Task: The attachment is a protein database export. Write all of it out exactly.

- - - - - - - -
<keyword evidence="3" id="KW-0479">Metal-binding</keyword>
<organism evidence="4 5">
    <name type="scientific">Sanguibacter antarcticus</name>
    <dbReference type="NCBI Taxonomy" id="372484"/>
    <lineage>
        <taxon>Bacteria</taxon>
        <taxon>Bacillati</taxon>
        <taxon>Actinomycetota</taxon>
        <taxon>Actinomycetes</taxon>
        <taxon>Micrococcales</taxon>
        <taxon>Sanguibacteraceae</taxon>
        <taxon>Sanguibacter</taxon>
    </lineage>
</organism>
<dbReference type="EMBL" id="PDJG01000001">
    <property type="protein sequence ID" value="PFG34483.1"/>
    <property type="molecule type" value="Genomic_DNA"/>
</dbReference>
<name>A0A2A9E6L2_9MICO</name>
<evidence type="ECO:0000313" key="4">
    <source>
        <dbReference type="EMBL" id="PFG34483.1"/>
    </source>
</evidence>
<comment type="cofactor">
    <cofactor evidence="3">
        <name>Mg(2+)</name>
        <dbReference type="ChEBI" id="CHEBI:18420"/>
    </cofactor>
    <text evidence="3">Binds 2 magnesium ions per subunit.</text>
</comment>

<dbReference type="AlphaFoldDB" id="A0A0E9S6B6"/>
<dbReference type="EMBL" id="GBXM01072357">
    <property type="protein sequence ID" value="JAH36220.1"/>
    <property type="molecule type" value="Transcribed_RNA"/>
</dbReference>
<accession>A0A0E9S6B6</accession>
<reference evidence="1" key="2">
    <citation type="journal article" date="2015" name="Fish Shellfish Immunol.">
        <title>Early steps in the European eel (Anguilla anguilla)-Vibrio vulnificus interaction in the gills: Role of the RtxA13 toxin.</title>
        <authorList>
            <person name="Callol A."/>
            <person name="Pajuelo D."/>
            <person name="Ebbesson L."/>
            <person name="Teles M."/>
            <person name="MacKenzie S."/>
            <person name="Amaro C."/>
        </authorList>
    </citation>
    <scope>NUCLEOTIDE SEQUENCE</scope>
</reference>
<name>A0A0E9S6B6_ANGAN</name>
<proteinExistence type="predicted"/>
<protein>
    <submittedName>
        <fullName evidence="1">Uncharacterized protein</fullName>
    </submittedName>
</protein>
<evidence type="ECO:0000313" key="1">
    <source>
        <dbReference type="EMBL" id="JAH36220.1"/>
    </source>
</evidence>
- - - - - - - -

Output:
<keyword evidence="3" id="KW-0479">Metal-binding</keyword>
<organism evidence="4 5">
    <name type="scientific">Sanguibacter antarcticus</name>
    <dbReference type="NCBI Taxonomy" id="372484"/>
    <lineage>
        <taxon>Bacteria</taxon>
        <taxon>Bacillati</taxon>
        <taxon>Actinomycetota</taxon>
        <taxon>Actinomycetes</taxon>
        <taxon>Micrococcales</taxon>
        <taxon>Sanguibacteraceae</taxon>
        <taxon>Sanguibacter</taxon>
    </lineage>
</organism>
<dbReference type="EMBL" id="PDJG01000001">
    <property type="protein sequence ID" value="PFG34483.1"/>
    <property type="molecule type" value="Genomic_DNA"/>
</dbReference>
<name>A0A2A9E6L2_9MICO</name>
<evidence type="ECO:0000313" key="4">
    <source>
        <dbReference type="EMBL" id="PFG34483.1"/>
    </source>
</evidence>
<comment type="cofactor">
    <cofactor evidence="3">
        <name>Mg(2+)</name>
        <dbReference type="ChEBI" id="CHEBI:18420"/>
    </cofactor>
    <text evidence="3">Binds 2 magnesium ions per subunit.</text>
</comment>

<dbReference type="AlphaFoldDB" id="A0A0E9S6B6"/>
<dbReference type="EMBL" id="GBXM01072357">
    <property type="protein sequence ID" value="JAH36220.1"/>
    <property type="molecule type" value="Transcribed_RNA"/>
</dbReference>
<accession>A0A0E9S6B6</accession>
<reference evidence="1" key="2">
    <citation type="journal article" date="2015" name="Fish Shellfish Immunol.">
        <title>Early steps in the European eel (Anguilla anguilla)-Vibrio vulnificus interaction in the gills: Role of the RtxA13 toxin.</title>
        <authorList>
            <person name="Callol A."/>
            <person name="Pajuelo D."/>
            <person name="Ebbesson L."/>
            <person name="Teles M."/>
            <person name="MacKenzie S."/>
            <person name="Amaro C."/>
        </authorList>
    </citation>
    <scope>NUCLEOTIDE SEQUENCE</scope>
</reference>
<name>A0A0E9S6B6_ANGAN</name>
<proteinExistence type="predicted"/>
<protein>
    <submittedName>
        <fullName evidence="1">Uncharacterized protein</fullName>
    </submittedName>
</protein>
<evidence type="ECO:0000313" key="1">
    <source>
        <dbReference type="EMBL" id="JAH36220.1"/>
    </source>
</evidence>